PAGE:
Archive for the ‘Hiring Developers’ category

Software Engineer Salaries Exposed

October 19th, 2014

Hiring software engineers? Get ready to pay big salaries as demand continues to soar.

Gigaom, a leading blog dedicated to emerging technologies recently released data that sheds light on the most popular technology skill sets. They aggregated data from Payscale surveys on the top seven job descriptions associated with a software coding languages. The languages included iOS, Android, Node.js, Java, Python, .Net and JavaScript. Not surprisingly, the highest paid developers are those that build apps for Apple’s iOS with a principal software engineer earning on average $128,250 per year.

Mean software engineer salaries by title and skill

In addition to exploring trends in salaries for different programming languages, Gigaom also examined data comparing software engineer salaries across major cities in the US. It’s no surprise that the Bay Area ranked #1 in salaries. The nearest competitor to Bay Area was Seattle which still trails the Bay by nearly 15% comparatively. The most surprising find in the survey likely opened some old wounds for the tech community in New York City where software engineer salaries are nearly 25% less than in the Bay Area. Sorry Gotham. Or, should I say congratulations?

Average software engineer salaries by city

For folks that are interest in exploring more on software engineer salaries, visit  On this site, they’ve created a dataset made possible with salary survey data from Payscale. A selection of skills were compared for mean, average and top salaries.

The Ins and Outs of Hiring a Developer

November 15th, 2013

how to hire a coderIn business, hiring a software or app developer can be a critical decision. Whether you’re hiring for just one project or for ongoing work, developers / coders / programmers are key to bringing digital visions into reality.  For example, when entrepreneur Mike Lemovitz wanted to create a holiday app, he turned to the freelancer hub site to search for a developer to do the job.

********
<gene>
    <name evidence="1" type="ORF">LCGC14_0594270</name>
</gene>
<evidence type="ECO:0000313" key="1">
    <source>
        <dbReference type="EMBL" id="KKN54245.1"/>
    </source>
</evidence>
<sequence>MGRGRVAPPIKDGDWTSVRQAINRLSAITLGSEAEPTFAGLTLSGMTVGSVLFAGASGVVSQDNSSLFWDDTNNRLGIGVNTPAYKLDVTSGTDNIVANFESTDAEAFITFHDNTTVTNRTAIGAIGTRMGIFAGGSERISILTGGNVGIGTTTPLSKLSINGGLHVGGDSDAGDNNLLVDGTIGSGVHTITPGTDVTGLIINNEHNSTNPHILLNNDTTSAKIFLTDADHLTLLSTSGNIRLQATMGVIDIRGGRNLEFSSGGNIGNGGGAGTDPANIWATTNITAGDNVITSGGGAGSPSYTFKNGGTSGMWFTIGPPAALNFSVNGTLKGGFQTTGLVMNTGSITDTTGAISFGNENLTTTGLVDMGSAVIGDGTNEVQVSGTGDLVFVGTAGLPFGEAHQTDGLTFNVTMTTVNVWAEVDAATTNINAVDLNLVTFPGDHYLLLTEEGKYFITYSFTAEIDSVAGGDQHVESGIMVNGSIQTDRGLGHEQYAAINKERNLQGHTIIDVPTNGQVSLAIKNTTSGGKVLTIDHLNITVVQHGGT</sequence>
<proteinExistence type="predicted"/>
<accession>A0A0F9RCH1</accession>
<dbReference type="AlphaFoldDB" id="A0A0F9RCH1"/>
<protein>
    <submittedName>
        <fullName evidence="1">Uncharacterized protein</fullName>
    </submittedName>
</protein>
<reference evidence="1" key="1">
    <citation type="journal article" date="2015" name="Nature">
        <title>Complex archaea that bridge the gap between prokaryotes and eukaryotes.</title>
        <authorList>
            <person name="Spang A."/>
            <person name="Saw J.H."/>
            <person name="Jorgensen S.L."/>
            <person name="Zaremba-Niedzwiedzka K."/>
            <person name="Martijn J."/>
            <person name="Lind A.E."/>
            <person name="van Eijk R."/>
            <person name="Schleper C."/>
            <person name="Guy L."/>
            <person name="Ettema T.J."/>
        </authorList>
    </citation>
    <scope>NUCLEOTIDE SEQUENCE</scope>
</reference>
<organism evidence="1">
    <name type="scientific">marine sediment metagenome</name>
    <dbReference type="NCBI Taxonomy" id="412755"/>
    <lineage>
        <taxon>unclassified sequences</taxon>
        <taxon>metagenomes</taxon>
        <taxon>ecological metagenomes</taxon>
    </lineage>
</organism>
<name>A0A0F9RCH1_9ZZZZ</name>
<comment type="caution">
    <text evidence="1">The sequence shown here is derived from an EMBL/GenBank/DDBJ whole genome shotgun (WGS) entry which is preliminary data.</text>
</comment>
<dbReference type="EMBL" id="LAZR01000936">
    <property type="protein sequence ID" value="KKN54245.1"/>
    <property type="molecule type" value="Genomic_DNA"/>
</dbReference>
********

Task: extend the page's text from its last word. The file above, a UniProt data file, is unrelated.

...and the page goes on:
The Perks and Pitfalls of Freelance Developers

TheNextWeb covered the process in detail in their recent article. Lemovitz’s idea was simple: to create an app that would allow parents to have their children to send a message to Santa and also keep track of the good deeds they were doing. He made the app’s graphics himself in Photoshop and proceeded to post his job description on Elance.

Within minutes, Lemovitz received proposals from developers around the world. Bids ranged from just a few hundred to a few thousand dollars from developers with a variety of experience levels. He responded to a Chinese developer with a great portfolio and lots of positive feedback on Elance, and they were chatting on Skype within two hours of his posting. They eventually settled upon a price of $800 for the project paid in $200 installments at specific “milestones.” Lemovitz had hired his developer.

A New App is Born — Eventually

Within just two days the developer had the first version of the app ready to test. Lemovitz was thrilled — but this is about when the hiccups started. Some slight misunderstandings about procedures and money ensued, possibly due to a bit of a language barrier. The developer seemed to want to be paid before each milestone was reached, and at the end briefly held the project’s code “hostage” in exchange for a 5-star feedback rating. The project ended well and Lemovitz had his app two weeks later, but he also learned a lot about the potential pitfalls of hiring and working with developers.

Some considerations that can help you with the developer selection process include:

1. Portfolio

In app and sofware development, experience and proven success is key. Browse the developer’s portfolio and see what they’ve produced so far. Is their style and vibe a “fit” for your project(s)?

2. Recommendations

Ask for recommendations and feedback about the developer. Talk to past clients (if possible) and ask if they were satisfied with both the development process and the final result.

3. Find a Fit

If your developer will be working in-house, make sure they will be a “fit” for the culture of your company. For example, a developer who has mainly worked with small startups may not fare well at an established financial institution.

4. Start Small

Even if you’re hoping to hire for an ongoing relationship, start them out with a basic, non-critical project to get a sense of what they will be like to work with. Look for work ethic, creativity, communication, efficiency, and how they handle the unexpected.

5. Payment and Additional Work

Be clear about payment terms up front and get it in writing. Your contract should cover every base, including how bug fixes, graphics alterations and any other changes will be handled in terms of both time frame and payment.